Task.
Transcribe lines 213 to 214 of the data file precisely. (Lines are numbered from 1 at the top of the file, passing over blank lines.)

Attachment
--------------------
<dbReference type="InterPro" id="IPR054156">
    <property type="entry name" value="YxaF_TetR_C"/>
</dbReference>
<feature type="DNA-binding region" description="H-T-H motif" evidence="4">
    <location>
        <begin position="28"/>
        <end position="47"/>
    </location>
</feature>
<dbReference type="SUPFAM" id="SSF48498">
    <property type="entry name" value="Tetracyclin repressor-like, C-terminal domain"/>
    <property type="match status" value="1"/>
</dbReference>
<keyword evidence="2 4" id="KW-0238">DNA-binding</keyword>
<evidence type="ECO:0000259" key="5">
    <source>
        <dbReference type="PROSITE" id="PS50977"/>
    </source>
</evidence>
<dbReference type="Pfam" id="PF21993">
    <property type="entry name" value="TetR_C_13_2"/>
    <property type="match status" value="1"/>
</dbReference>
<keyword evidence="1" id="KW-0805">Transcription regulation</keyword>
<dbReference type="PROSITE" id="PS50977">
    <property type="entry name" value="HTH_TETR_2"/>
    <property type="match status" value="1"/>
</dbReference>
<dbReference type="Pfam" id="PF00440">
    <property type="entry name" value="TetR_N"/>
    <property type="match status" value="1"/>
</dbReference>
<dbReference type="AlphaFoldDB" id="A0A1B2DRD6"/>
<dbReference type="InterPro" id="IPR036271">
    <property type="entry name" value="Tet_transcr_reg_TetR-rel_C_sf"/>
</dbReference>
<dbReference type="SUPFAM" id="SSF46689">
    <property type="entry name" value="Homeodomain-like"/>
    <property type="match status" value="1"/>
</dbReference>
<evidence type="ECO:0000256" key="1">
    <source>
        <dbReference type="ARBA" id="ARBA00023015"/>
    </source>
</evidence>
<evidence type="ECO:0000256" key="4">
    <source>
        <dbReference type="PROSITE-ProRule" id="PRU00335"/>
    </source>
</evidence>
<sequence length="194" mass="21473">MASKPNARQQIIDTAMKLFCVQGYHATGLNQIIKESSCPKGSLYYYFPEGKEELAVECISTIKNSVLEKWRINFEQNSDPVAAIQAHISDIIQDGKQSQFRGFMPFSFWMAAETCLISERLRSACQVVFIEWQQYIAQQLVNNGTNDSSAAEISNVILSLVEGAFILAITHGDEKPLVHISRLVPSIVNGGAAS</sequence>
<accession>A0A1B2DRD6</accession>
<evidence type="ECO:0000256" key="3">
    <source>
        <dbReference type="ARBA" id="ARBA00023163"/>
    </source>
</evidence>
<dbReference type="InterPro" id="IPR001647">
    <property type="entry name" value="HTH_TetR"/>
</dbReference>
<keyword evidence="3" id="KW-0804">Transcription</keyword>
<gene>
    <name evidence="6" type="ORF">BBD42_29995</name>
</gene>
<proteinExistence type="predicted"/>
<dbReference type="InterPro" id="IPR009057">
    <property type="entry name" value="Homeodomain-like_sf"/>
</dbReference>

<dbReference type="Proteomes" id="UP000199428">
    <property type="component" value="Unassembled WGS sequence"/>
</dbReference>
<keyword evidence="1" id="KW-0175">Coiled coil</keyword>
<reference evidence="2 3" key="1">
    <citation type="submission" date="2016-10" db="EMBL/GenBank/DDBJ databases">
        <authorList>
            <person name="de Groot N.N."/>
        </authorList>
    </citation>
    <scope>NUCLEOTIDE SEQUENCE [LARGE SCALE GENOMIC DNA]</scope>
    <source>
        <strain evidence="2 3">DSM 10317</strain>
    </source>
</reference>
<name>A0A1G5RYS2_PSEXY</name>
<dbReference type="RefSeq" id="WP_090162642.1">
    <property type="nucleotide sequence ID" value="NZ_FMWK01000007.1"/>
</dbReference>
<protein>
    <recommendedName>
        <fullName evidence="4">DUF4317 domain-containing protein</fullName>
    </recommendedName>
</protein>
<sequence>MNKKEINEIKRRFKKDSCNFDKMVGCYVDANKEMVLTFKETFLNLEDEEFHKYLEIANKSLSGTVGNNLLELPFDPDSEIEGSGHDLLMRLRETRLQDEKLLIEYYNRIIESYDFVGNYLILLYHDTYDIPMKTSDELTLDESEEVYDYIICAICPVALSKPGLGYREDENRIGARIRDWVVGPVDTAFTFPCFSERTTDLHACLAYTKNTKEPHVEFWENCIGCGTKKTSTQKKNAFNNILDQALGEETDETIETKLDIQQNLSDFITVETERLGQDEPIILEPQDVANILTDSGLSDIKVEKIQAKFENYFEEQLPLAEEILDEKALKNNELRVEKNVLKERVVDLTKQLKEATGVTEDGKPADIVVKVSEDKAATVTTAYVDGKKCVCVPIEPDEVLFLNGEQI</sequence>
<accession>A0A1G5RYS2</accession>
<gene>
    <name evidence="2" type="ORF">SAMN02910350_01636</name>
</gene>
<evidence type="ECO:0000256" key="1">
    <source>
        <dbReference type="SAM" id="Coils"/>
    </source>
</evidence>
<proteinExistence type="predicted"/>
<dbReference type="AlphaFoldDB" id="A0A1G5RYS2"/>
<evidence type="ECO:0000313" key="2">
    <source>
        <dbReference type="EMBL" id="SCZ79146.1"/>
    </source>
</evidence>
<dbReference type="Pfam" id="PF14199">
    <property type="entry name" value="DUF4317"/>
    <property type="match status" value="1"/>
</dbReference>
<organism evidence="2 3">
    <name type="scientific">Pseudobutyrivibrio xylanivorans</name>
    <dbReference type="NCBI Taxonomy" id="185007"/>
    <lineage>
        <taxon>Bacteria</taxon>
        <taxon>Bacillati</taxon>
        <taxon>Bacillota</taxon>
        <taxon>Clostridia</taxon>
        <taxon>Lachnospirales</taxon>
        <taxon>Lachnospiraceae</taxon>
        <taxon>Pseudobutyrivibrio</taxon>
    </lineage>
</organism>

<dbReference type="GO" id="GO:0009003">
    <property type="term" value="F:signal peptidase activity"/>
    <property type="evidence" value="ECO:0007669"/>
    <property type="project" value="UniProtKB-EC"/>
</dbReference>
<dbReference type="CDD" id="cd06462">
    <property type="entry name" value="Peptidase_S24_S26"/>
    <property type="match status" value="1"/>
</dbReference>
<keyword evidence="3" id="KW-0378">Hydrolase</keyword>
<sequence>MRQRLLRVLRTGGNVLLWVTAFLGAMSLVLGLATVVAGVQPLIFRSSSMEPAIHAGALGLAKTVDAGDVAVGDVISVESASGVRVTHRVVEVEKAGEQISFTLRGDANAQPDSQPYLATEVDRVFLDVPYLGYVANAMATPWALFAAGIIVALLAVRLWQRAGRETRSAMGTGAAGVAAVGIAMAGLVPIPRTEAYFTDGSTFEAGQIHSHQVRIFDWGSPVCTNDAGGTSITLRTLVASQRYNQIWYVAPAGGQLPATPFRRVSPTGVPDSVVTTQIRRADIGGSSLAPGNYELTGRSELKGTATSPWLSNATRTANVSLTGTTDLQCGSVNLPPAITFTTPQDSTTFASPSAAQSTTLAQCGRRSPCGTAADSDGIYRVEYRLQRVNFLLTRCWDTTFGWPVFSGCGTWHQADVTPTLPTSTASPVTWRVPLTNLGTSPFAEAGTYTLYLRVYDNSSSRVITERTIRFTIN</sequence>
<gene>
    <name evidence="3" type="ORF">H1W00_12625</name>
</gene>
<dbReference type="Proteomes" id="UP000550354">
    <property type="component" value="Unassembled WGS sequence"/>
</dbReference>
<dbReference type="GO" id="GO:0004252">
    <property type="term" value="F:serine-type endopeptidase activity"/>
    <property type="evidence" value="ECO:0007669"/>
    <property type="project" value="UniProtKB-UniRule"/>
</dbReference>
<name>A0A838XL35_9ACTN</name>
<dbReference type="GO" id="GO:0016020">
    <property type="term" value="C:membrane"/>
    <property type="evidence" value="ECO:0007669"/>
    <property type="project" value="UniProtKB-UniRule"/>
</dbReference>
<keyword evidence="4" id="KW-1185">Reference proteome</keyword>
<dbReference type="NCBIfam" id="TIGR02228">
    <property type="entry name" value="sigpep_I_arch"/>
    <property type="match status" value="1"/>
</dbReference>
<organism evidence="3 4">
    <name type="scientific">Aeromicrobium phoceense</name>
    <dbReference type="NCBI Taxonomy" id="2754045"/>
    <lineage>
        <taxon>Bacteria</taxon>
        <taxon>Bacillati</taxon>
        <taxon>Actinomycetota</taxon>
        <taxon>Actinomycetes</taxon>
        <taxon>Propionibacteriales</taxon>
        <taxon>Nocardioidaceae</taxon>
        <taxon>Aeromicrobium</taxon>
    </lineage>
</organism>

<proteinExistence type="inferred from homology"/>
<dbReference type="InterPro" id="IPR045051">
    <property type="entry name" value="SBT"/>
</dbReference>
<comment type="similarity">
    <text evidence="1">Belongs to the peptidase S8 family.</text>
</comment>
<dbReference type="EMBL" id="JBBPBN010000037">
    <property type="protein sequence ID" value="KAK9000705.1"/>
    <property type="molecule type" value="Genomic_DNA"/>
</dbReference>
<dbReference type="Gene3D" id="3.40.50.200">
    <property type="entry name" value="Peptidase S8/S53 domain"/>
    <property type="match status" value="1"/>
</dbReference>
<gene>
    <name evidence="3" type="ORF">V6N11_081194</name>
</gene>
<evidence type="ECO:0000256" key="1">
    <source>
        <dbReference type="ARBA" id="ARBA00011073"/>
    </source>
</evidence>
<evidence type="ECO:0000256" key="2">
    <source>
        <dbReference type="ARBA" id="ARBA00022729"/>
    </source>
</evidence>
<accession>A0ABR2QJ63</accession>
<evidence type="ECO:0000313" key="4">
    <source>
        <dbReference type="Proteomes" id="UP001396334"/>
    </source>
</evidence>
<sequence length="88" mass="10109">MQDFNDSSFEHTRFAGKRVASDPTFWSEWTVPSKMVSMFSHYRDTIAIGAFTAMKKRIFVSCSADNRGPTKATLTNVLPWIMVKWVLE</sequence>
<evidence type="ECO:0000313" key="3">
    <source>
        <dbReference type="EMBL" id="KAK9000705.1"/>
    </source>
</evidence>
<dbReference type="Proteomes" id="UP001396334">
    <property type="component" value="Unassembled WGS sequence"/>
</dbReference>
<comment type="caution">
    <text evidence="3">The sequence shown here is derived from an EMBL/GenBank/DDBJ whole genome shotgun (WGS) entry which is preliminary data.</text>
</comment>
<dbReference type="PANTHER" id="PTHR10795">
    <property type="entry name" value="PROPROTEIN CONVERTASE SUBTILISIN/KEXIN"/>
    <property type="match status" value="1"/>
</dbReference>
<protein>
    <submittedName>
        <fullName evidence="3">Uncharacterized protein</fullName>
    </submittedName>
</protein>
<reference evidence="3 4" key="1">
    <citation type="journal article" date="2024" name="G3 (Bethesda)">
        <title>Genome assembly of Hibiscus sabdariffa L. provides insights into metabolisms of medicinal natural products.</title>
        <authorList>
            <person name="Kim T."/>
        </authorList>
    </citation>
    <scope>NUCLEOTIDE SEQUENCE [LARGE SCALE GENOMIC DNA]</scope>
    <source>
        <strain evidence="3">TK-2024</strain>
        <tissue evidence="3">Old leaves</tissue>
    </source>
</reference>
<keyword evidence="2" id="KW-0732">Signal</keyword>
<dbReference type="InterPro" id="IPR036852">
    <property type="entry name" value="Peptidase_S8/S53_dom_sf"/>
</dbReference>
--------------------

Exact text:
<dbReference type="Proteomes" id="UP001396334">
    <property type="component" value="Unassembled WGS sequence"/>